BeefTalk: Understanding Grazing Systems is Not Easy

By: Kris Ringwall, Beef Specialist

Grazing plans integrate the biology of plants and animals. Grass is the mainstay
of a grazing plan, and the subsequent understanding and implementation of
grazing can be overwhelming at times.

When the discussion widens to not only engage the grass discussion but the
animal discussion, as well, the participants have been known to get a little
testy. The concepts and associated processes in designing grazing systems are
complicated but well-understood. Compounding the active discussion is the
variation associated with whatever the species of animal that is selected to do
the grazing.

Additional input soon will erupt regarding the animal type selected within the
species selected. Take large or small cows, for example. Each time I address the
topic, general discussions, thoughts and opinions are advanced that far outweigh
the application of factual data relative to implementation of a grazing system.
So let me, in a more personal way, express some of the challenges that are
presented to me each time the subject is broached.

Several concepts must be placed on the table for discussion at the same time.
The list generally includes desired levels of animal performance, desired level
of forage utilization, and desired levels of quantity and quality of forage
production. The goal: Combine these three thoughts into a bottom line that
ultimately would produce the ranch a profit, outputs minus inputs, sustainably
through time.

Most producers will rely on history, adjusted for current seasonal weather
inputs, to help assess each year’s opportunity for grazing forage. But is the
system right? Is there something better? Those two questions trigger
considerable discussion in the range and ranch community. But let’s take each of
the three desires and look at how a logical discussion could unfold.

Setting a desired level of cattle performance requires an understanding of
cattle growth potential, but more importantly, it requires setting the size of
cow and meeting the cow’s nutritional requirements. Although range systems are
based on the metabolic weight of an animal unit, for discussion as cattle
producers, the 1,000-pound cow (including calf at side or dry) is the standard
weight of one animal unit. The 1,000-pound cow is allotted 26 pounds of pasture
forage per day to meet the nutritional needs of the cow.

Cattle performance or efficiency is not a function of setting up a grazing
system. There are differences in cattle types and efficiency, but that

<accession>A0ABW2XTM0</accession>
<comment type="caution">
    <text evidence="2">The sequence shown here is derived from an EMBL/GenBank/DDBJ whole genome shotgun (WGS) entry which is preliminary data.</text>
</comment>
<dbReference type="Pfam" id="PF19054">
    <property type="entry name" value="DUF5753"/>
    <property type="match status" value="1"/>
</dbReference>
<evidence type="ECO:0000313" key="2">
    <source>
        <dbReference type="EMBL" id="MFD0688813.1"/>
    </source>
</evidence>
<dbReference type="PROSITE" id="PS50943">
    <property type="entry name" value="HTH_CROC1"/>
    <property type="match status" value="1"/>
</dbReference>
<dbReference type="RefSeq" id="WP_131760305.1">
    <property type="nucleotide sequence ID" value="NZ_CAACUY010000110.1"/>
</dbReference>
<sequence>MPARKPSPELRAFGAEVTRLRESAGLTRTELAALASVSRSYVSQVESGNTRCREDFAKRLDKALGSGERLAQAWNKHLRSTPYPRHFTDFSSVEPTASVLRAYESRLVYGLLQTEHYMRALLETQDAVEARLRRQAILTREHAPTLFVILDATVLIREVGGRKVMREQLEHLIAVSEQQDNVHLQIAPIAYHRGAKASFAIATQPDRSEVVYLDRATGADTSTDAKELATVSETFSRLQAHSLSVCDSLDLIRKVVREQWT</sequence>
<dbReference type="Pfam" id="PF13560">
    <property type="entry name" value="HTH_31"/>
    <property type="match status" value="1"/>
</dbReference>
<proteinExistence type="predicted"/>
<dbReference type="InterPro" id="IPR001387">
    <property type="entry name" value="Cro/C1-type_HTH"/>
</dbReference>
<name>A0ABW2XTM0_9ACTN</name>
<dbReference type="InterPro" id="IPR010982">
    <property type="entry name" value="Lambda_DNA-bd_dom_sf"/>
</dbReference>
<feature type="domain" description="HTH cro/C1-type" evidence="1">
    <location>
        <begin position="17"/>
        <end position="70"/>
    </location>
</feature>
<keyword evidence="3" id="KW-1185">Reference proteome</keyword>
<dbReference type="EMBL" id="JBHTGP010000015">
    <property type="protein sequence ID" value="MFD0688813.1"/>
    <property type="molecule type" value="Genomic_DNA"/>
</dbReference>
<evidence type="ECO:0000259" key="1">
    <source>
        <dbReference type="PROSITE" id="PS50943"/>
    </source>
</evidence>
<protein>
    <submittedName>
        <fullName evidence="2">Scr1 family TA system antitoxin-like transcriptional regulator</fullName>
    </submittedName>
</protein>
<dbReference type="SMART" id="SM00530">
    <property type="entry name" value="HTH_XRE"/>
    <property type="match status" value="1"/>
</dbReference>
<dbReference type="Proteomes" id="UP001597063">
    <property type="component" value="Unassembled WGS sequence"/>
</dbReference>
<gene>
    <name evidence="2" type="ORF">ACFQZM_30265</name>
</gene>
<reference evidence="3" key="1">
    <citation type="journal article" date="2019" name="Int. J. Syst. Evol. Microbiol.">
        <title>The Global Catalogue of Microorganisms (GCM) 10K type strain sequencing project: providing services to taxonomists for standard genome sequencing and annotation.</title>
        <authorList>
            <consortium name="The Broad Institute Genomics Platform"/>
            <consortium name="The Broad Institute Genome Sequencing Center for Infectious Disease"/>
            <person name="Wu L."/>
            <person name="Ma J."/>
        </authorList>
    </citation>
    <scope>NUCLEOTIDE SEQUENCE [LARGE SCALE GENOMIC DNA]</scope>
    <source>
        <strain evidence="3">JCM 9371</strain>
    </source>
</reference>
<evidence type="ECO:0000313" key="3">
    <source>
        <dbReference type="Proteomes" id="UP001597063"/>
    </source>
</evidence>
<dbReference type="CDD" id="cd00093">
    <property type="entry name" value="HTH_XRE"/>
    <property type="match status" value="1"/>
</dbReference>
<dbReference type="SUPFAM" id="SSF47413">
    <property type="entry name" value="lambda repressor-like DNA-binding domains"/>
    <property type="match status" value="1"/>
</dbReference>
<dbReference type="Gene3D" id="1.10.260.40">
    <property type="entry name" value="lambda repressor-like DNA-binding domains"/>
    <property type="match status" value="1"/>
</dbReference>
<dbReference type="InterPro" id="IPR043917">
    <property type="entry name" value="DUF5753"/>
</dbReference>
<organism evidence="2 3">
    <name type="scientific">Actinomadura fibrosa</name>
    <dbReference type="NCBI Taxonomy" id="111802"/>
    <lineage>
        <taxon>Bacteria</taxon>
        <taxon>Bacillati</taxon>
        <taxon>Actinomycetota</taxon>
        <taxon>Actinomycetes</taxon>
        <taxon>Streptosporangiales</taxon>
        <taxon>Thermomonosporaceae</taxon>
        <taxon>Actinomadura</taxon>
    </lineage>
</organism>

difference does not impact the grazing system. All a producer needs to know is
the average weight of the cattle going into a pasture.

In regard to forage utilization, the age-old standard is still relevant today
and has not changed: Take half and leave half. Taking half of the forage and
leaving half of the forage remains the goal of many grazing systems. Systems
that remove more than half of the total forage production may be detrimental to
plant viability and could change plant populations. Leaving half is not based on
plant height but total weight, so more than half of the plant height will be
harvested.

Also, even though 50 percent of the total weight of the plant is utilized, only
25 percent of the total weight actually is ingested by the cow because 25
percent of the total weight is lost to trampling, is used for bedding, dries out
or decomposes through animal waste products. All a producer needs to know is
most grazing systems assume a 25 percent harvest efficiency of total forage
weight.

So why so much discussion of grazing systems? Harvest efficiency will vary as
cattle numbers are varied and with the intensity of the grazing system. If
additional grazing pressure is applied, the “take half, leave half” rule is
violated, but harvest efficiency may increase. By decreasing grazing pressure,
harvest efficiency actually goes down.

Another term, grazing efficiency, is used to represent the proportion of
utilized forage; it’s the “take half” that is ingested vs. wasted when grazing
density is changed. As grazing density (more cows per acre) increases, grazing
efficiency can increase. So there are components of grazing systems that vary
depending on the system.

Again, in setting up a grazing system, start with the concept of “take half,
leave half.” Of course, the desired levels of quantity and quality of forage
production are the most critical to understand because cattle weight is set and
forage utilization is determined by the grazing system. Forage quality
ultimately will be determined by the grazing system. However, producers must
know how much total forage can be produced, given the soil type, topography and
environment. More next week.

May you find all your ear tags.

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